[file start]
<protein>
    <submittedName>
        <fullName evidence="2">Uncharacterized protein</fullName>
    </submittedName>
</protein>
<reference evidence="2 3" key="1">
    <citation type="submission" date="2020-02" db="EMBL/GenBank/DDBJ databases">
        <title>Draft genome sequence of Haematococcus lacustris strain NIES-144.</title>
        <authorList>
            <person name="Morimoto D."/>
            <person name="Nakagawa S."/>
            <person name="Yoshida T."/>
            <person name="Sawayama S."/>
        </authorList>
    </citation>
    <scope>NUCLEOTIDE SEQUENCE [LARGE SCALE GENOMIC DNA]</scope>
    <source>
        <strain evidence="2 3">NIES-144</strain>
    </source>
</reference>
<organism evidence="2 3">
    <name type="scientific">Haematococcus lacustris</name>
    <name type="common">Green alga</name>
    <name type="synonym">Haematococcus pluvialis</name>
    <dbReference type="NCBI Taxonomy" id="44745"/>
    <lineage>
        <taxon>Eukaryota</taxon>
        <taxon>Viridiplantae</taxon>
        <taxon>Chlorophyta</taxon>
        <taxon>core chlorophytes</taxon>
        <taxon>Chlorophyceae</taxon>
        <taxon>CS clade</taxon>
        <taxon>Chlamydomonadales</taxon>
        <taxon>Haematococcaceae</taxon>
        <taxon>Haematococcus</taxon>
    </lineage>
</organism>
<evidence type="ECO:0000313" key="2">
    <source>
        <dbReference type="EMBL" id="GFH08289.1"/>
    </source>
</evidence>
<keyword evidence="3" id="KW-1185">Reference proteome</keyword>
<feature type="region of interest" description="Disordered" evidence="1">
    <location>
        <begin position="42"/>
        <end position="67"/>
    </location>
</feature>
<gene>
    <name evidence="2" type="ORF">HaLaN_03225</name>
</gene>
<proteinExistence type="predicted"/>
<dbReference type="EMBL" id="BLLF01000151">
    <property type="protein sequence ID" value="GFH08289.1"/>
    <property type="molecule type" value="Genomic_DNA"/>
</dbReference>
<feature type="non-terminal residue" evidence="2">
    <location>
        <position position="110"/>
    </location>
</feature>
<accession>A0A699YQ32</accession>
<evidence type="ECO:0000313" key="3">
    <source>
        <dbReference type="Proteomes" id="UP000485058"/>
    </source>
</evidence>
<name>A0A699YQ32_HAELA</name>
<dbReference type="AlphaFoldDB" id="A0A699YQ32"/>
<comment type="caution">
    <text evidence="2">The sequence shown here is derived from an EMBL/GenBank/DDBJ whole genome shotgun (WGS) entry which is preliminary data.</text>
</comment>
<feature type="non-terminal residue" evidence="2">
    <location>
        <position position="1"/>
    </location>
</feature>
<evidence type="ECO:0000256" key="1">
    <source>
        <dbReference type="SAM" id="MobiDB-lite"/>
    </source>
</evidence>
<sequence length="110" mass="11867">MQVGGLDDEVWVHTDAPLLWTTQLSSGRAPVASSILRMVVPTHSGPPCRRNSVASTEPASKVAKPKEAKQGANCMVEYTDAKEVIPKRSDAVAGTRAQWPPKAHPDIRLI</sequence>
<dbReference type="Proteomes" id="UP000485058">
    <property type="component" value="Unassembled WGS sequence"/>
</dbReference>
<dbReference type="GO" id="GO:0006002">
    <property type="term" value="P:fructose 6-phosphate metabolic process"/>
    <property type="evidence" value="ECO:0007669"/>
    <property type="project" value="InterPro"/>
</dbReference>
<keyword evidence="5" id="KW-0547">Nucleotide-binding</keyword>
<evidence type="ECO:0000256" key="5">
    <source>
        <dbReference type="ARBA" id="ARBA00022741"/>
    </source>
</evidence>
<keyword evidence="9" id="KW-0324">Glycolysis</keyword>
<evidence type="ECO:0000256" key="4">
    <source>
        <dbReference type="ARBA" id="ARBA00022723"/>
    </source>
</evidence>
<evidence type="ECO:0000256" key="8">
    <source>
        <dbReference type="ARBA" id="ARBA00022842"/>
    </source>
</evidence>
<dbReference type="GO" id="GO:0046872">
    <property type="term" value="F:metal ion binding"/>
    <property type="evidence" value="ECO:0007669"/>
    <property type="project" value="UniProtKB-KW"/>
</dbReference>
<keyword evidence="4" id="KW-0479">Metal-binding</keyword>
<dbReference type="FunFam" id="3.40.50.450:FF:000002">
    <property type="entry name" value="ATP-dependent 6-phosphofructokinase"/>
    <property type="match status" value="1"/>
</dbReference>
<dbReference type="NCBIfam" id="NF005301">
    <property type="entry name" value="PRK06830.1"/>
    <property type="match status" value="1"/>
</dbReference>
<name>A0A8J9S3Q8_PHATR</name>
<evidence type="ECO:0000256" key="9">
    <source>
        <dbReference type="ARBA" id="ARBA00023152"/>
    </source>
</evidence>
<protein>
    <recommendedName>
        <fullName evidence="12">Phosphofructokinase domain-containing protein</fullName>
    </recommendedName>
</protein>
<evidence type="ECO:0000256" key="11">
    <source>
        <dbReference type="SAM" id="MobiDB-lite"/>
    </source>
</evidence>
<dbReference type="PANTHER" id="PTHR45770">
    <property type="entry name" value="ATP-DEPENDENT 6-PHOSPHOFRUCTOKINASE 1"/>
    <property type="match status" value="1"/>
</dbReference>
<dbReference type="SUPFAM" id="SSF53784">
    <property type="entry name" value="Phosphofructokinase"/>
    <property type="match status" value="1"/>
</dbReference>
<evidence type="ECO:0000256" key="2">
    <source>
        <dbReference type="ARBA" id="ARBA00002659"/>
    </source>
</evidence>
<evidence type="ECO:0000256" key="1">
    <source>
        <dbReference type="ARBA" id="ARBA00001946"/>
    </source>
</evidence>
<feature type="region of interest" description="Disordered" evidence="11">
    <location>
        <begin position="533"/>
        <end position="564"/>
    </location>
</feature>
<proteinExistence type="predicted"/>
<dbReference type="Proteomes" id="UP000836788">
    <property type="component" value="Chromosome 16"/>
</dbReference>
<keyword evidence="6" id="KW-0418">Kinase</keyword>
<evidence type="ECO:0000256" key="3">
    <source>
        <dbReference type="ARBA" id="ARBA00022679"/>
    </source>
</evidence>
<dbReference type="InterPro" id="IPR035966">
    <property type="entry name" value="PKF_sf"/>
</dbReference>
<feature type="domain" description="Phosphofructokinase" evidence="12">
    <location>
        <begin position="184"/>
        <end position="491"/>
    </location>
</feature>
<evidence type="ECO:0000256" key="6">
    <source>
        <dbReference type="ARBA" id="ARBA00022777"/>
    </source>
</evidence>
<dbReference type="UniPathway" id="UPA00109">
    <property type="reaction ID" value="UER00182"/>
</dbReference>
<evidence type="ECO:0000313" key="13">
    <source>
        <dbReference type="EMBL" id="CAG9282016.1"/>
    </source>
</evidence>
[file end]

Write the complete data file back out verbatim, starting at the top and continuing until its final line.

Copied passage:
<protein>
    <submittedName>
        <fullName evidence="2">Uncharacterized protein</fullName>
    </submittedName>
</protein>
<reference evidence="2 3" key="1">
    <citation type="submission" date="2020-02" db="EMBL/GenBank/DDBJ databases">
        <title>Draft genome sequence of Haematococcus lacustris strain NIES-144.</title>
        <authorList>
            <person name="Morimoto D."/>
            <person name="Nakagawa S."/>
            <person name="Yoshida T."/>
            <person name="Sawayama S."/>
        </authorList>
    </citation>
    <scope>NUCLEOTIDE SEQUENCE [LARGE SCALE GENOMIC DNA]</scope>
    <source>
        <strain evidence="2 3">NIES-144</strain>
    </source>
</reference>
<organism evidence="2 3">
    <name type="scientific">Haematococcus lacustris</name>
    <name type="common">Green alga</name>
    <name type="synonym">Haematococcus pluvialis</name>
    <dbReference type="NCBI Taxonomy" id="44745"/>
    <lineage>
        <taxon>Eukaryota</taxon>
        <taxon>Viridiplantae</taxon>
        <taxon>Chlorophyta</taxon>
        <taxon>core chlorophytes</taxon>
        <taxon>Chlorophyceae</taxon>
        <taxon>CS clade</taxon>
        <taxon>Chlamydomonadales</taxon>
        <taxon>Haematococcaceae</taxon>
        <taxon>Haematococcus</taxon>
    </lineage>
</organism>
<evidence type="ECO:0000313" key="2">
    <source>
        <dbReference type="EMBL" id="GFH08289.1"/>
    </source>
</evidence>
<keyword evidence="3" id="KW-1185">Reference proteome</keyword>
<feature type="region of interest" description="Disordered" evidence="1">
    <location>
        <begin position="42"/>
        <end position="67"/>
    </location>
</feature>
<gene>
    <name evidence="2" type="ORF">HaLaN_03225</name>
</gene>
<proteinExistence type="predicted"/>
<dbReference type="EMBL" id="BLLF01000151">
    <property type="protein sequence ID" value="GFH08289.1"/>
    <property type="molecule type" value="Genomic_DNA"/>
</dbReference>
<feature type="non-terminal residue" evidence="2">
    <location>
        <position position="110"/>
    </location>
</feature>
<accession>A0A699YQ32</accession>
<evidence type="ECO:0000313" key="3">
    <source>
        <dbReference type="Proteomes" id="UP000485058"/>
    </source>
</evidence>
<name>A0A699YQ32_HAELA</name>
<dbReference type="AlphaFoldDB" id="A0A699YQ32"/>
<comment type="caution">
    <text evidence="2">The sequence shown here is derived from an EMBL/GenBank/DDBJ whole genome shotgun (WGS) entry which is preliminary data.</text>
</comment>
<feature type="non-terminal residue" evidence="2">
    <location>
        <position position="1"/>
    </location>
</feature>
<evidence type="ECO:0000256" key="1">
    <source>
        <dbReference type="SAM" id="MobiDB-lite"/>
    </source>
</evidence>
<sequence length="110" mass="11867">MQVGGLDDEVWVHTDAPLLWTTQLSSGRAPVASSILRMVVPTHSGPPCRRNSVASTEPASKVAKPKEAKQGANCMVEYTDAKEVIPKRSDAVAGTRAQWPPKAHPDIRLI</sequence>
<dbReference type="Proteomes" id="UP000485058">
    <property type="component" value="Unassembled WGS sequence"/>
</dbReference>
<dbReference type="GO" id="GO:0006002">
    <property type="term" value="P:fructose 6-phosphate metabolic process"/>
    <property type="evidence" value="ECO:0007669"/>
    <property type="project" value="InterPro"/>
</dbReference>
<keyword evidence="5" id="KW-0547">Nucleotide-binding</keyword>
<evidence type="ECO:0000256" key="5">
    <source>
        <dbReference type="ARBA" id="ARBA00022741"/>
    </source>
</evidence>
<keyword evidence="9" id="KW-0324">Glycolysis</keyword>
<evidence type="ECO:0000256" key="4">
    <source>
        <dbReference type="ARBA" id="ARBA00022723"/>
    </source>
</evidence>
<evidence type="ECO:0000256" key="8">
    <source>
        <dbReference type="ARBA" id="ARBA00022842"/>
    </source>
</evidence>
<dbReference type="GO" id="GO:0046872">
    <property type="term" value="F:metal ion binding"/>
    <property type="evidence" value="ECO:0007669"/>
    <property type="project" value="UniProtKB-KW"/>
</dbReference>
<keyword evidence="4" id="KW-0479">Metal-binding</keyword>
<dbReference type="FunFam" id="3.40.50.450:FF:000002">
    <property type="entry name" value="ATP-dependent 6-phosphofructokinase"/>
    <property type="match status" value="1"/>
</dbReference>
<dbReference type="NCBIfam" id="NF005301">
    <property type="entry name" value="PRK06830.1"/>
    <property type="match status" value="1"/>
</dbReference>
<name>A0A8J9S3Q8_PHATR</name>
<evidence type="ECO:0000256" key="9">
    <source>
        <dbReference type="ARBA" id="ARBA00023152"/>
    </source>
</evidence>
<protein>
    <recommendedName>
        <fullName evidence="12">Phosphofructokinase domain-containing protein</fullName>
    </recommendedName>
</protein>
<evidence type="ECO:0000256" key="11">
    <source>
        <dbReference type="SAM" id="MobiDB-lite"/>
    </source>
</evidence>
<dbReference type="PANTHER" id="PTHR45770">
    <property type="entry name" value="ATP-DEPENDENT 6-PHOSPHOFRUCTOKINASE 1"/>
    <property type="match status" value="1"/>
</dbReference>
<dbReference type="SUPFAM" id="SSF53784">
    <property type="entry name" value="Phosphofructokinase"/>
    <property type="match status" value="1"/>
</dbReference>
<evidence type="ECO:0000256" key="2">
    <source>
        <dbReference type="ARBA" id="ARBA00002659"/>
    </source>
</evidence>
<evidence type="ECO:0000256" key="1">
    <source>
        <dbReference type="ARBA" id="ARBA00001946"/>
    </source>
</evidence>
<feature type="region of interest" description="Disordered" evidence="11">
    <location>
        <begin position="533"/>
        <end position="564"/>
    </location>
</feature>
<proteinExistence type="predicted"/>
<dbReference type="Proteomes" id="UP000836788">
    <property type="component" value="Chromosome 16"/>
</dbReference>
<keyword evidence="6" id="KW-0418">Kinase</keyword>
<evidence type="ECO:0000256" key="3">
    <source>
        <dbReference type="ARBA" id="ARBA00022679"/>
    </source>
</evidence>
<dbReference type="InterPro" id="IPR035966">
    <property type="entry name" value="PKF_sf"/>
</dbReference>
<feature type="domain" description="Phosphofructokinase" evidence="12">
    <location>
        <begin position="184"/>
        <end position="491"/>
    </location>
</feature>
<evidence type="ECO:0000256" key="6">
    <source>
        <dbReference type="ARBA" id="ARBA00022777"/>
    </source>
</evidence>
<dbReference type="UniPathway" id="UPA00109">
    <property type="reaction ID" value="UER00182"/>
</dbReference>
<evidence type="ECO:0000313" key="13">
    <source>
        <dbReference type="EMBL" id="CAG9282016.1"/>
    </source>
</evidence>